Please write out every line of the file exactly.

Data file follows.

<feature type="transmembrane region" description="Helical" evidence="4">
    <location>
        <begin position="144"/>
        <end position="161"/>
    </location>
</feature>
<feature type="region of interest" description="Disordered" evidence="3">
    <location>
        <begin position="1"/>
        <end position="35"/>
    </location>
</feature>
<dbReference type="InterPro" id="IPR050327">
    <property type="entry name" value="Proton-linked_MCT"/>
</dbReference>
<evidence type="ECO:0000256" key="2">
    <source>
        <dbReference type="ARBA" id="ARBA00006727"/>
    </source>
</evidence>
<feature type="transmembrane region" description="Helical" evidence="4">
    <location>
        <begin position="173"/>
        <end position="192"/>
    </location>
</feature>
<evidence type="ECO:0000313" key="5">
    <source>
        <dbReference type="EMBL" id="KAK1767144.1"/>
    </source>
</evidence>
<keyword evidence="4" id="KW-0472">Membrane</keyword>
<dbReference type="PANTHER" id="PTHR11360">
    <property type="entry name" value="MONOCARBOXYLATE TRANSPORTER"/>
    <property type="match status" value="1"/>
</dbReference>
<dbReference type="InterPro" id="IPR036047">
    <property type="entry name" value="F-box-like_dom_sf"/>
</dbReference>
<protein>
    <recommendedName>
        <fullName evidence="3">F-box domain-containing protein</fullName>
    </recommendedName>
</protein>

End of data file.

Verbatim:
<feature type="transmembrane region" description="Helical" evidence="4">
    <location>
        <begin position="144"/>
        <end position="161"/>
    </location>
</feature>
<feature type="region of interest" description="Disordered" evidence="3">
    <location>
        <begin position="1"/>
        <end position="35"/>
    </location>
</feature>
<dbReference type="InterPro" id="IPR050327">
    <property type="entry name" value="Proton-linked_MCT"/>
</dbReference>
<evidence type="ECO:0000256" key="2">
    <source>
        <dbReference type="ARBA" id="ARBA00006727"/>
    </source>
</evidence>
<feature type="transmembrane region" description="Helical" evidence="4">
    <location>
        <begin position="173"/>
        <end position="192"/>
    </location>
</feature>
<evidence type="ECO:0000313" key="5">
    <source>
        <dbReference type="EMBL" id="KAK1767144.1"/>
    </source>
</evidence>
<keyword evidence="4" id="KW-0472">Membrane</keyword>
<dbReference type="PANTHER" id="PTHR11360">
    <property type="entry name" value="MONOCARBOXYLATE TRANSPORTER"/>
    <property type="match status" value="1"/>
</dbReference>
<dbReference type="InterPro" id="IPR036047">
    <property type="entry name" value="F-box-like_dom_sf"/>
</dbReference>
<protein>
    <recommendedName>
        <fullName evidence="3">F-box domain-containing protein</fullName>
    </recommendedName>
</protein>